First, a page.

Posts on Culture


What Rock Climbing Taught Me About Engineering

In the past five years, rock climbing has ridden high atop the wave of newly expanding fitness activities, and distinguished itself as a hip way to stay in shape. Climbing has lured people of all backgrounds and professions, and created communities of enthusiasts who are eager to break the monotony of the traditional gym. Routes up the climbing wall have a wide range of difficulty grades, and require a type...

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How to Run Engineering Team Meetings (and not waste anyone’s time)

First published on hackernoon.com

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Bigger Isn't Always Better

One of the most difficult decisions we make is deciding where we’re going to spend (at least) eight hours a day, five days a week, for potentially years on end. Yet the things we weigh as deciding factors aren’t always in sync with what we actually want from a job, which is a realization that often comes too late.

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Working With Oncologists @ Flatiron Health

One of the main advantages of being an engineer at Flatiron Health is the opportunity to collaborate with talented individuals from a variety of non-technical backgrounds. For instance, the oncologists we work with provide engineers with important context for our day-to-day work and make our analyses insightful and actionable. Oncologists at Flatiron are engaged with their colleagues in traditional ways: attending standups, reviewing tickets and Google Docs to answer questions,...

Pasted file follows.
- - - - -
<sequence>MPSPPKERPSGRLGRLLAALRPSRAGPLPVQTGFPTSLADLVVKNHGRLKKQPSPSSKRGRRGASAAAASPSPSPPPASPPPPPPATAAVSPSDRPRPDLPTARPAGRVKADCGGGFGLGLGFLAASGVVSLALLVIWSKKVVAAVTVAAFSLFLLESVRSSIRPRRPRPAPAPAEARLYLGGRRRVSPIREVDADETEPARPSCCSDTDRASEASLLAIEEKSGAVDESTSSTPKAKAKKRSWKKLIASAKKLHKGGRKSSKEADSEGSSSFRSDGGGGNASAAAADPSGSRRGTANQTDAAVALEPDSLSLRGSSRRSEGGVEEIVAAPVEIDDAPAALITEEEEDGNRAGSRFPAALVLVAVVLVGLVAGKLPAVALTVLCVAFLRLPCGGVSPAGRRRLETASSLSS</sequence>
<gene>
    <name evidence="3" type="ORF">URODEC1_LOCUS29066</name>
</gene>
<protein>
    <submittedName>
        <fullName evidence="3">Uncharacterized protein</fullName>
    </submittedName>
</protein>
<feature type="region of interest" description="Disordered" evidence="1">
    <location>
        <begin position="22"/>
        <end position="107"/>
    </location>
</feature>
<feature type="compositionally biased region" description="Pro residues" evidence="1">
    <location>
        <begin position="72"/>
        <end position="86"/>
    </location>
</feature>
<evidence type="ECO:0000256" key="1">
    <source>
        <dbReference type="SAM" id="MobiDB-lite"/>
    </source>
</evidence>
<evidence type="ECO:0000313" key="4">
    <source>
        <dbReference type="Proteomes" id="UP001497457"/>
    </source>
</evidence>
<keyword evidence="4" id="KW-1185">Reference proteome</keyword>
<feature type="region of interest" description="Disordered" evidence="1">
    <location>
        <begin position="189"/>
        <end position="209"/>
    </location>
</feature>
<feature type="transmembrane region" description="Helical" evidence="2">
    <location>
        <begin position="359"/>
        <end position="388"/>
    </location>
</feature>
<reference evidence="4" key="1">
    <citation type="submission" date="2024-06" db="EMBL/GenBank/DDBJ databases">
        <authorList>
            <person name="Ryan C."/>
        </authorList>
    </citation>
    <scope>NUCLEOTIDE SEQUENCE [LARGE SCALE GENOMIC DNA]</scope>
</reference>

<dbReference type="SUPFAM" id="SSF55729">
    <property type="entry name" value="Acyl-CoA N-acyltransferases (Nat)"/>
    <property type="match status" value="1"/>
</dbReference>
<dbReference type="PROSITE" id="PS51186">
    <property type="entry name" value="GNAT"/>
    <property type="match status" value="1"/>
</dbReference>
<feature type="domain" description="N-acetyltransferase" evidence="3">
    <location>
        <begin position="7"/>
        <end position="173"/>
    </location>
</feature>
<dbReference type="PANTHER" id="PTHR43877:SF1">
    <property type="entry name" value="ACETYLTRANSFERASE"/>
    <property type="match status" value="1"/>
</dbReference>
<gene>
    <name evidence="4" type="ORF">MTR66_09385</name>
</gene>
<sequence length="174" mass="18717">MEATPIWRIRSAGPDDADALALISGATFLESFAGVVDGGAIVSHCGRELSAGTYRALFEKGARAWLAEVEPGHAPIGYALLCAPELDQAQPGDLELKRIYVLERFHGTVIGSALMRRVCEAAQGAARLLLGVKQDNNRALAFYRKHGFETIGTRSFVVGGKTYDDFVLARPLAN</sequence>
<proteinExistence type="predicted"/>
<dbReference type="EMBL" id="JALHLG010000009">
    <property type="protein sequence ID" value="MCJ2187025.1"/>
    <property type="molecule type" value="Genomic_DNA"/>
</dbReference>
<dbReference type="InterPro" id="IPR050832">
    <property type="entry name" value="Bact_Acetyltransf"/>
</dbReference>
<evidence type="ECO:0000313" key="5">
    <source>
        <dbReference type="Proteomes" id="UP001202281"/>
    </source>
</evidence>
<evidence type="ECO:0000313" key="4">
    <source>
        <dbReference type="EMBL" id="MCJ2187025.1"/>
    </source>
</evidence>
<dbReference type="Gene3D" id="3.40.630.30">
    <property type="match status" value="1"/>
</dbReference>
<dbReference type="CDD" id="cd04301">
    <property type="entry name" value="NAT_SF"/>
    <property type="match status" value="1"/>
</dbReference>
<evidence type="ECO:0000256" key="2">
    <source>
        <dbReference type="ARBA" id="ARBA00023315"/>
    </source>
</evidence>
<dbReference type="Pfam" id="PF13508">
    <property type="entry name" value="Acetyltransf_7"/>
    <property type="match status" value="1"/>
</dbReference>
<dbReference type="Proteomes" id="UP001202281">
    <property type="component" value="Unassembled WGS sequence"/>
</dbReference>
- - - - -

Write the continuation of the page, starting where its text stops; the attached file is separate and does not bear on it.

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Don't Cancel The Retrospective

First published on venturebeat.com

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Hitting the Ground Running: Reviewing Code as a New Engineer

This August, I was extremely fortunate to join Flatiron as a new grad software engineer. The transition to my first full-time software engineering job out of college presented some unique challenges.

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How To Fixit: Keep it simple. Take a day. Make it fun.

Though the term technical debt often has a negative connotation, it is a common and often healthy side effect of rapid software development. Just as taking on a mortgage can be a well-calculated decision for an informed homeowner, amassing some technical debt to get a product out the door can be necessary. And, just as the buyer pays off that loan over time while thriving in a new home, a...

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Manager Therapy

Like most software engineers who transition into people management, I did most of my learning by trial and error. “Engineering Management 101” doesn’t appear anywhere on my college transcripts and to the best of my knowledge, is not a course that is offered as part of any major Computer Science curriculum. I happened to start my management career at a big company with an established employee education program, including some...

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